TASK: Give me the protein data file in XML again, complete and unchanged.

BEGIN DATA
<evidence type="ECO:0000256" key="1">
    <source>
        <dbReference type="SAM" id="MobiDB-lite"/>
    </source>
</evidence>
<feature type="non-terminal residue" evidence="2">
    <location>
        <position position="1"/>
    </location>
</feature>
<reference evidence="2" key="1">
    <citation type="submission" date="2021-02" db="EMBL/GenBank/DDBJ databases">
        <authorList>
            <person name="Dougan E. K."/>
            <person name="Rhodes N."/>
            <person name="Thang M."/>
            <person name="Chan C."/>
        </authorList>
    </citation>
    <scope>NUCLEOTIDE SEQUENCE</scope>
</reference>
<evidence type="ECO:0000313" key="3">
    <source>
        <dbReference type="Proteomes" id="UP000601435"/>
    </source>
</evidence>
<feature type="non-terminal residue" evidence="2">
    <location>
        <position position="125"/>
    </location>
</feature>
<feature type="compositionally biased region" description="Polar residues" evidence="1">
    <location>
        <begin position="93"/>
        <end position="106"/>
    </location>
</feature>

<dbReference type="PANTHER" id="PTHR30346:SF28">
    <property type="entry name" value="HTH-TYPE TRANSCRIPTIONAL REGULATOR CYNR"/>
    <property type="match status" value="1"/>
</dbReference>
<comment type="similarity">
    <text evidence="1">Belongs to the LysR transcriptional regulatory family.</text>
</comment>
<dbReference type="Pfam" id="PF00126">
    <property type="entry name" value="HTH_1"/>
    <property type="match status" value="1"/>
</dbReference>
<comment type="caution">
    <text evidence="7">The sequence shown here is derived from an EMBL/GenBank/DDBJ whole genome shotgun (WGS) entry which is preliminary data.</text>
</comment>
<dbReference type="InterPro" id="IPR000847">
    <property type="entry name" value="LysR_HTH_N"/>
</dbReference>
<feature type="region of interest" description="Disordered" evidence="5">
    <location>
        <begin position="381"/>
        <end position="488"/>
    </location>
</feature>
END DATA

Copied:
<evidence type="ECO:0000256" key="1">
    <source>
        <dbReference type="SAM" id="MobiDB-lite"/>
    </source>
</evidence>
<feature type="non-terminal residue" evidence="2">
    <location>
        <position position="1"/>
    </location>
</feature>
<reference evidence="2" key="1">
    <citation type="submission" date="2021-02" db="EMBL/GenBank/DDBJ databases">
        <authorList>
            <person name="Dougan E. K."/>
            <person name="Rhodes N."/>
            <person name="Thang M."/>
            <person name="Chan C."/>
        </authorList>
    </citation>
    <scope>NUCLEOTIDE SEQUENCE</scope>
</reference>
<evidence type="ECO:0000313" key="3">
    <source>
        <dbReference type="Proteomes" id="UP000601435"/>
    </source>
</evidence>
<feature type="non-terminal residue" evidence="2">
    <location>
        <position position="125"/>
    </location>
</feature>
<feature type="compositionally biased region" description="Polar residues" evidence="1">
    <location>
        <begin position="93"/>
        <end position="106"/>
    </location>
</feature>

<dbReference type="PANTHER" id="PTHR30346:SF28">
    <property type="entry name" value="HTH-TYPE TRANSCRIPTIONAL REGULATOR CYNR"/>
    <property type="match status" value="1"/>
</dbReference>
<comment type="similarity">
    <text evidence="1">Belongs to the LysR transcriptional regulatory family.</text>
</comment>
<dbReference type="Pfam" id="PF00126">
    <property type="entry name" value="HTH_1"/>
    <property type="match status" value="1"/>
</dbReference>
<comment type="caution">
    <text evidence="7">The sequence shown here is derived from an EMBL/GenBank/DDBJ whole genome shotgun (WGS) entry which is preliminary data.</text>
</comment>
<dbReference type="InterPro" id="IPR000847">
    <property type="entry name" value="LysR_HTH_N"/>
</dbReference>
<feature type="region of interest" description="Disordered" evidence="5">
    <location>
        <begin position="381"/>
        <end position="488"/>
    </location>
</feature>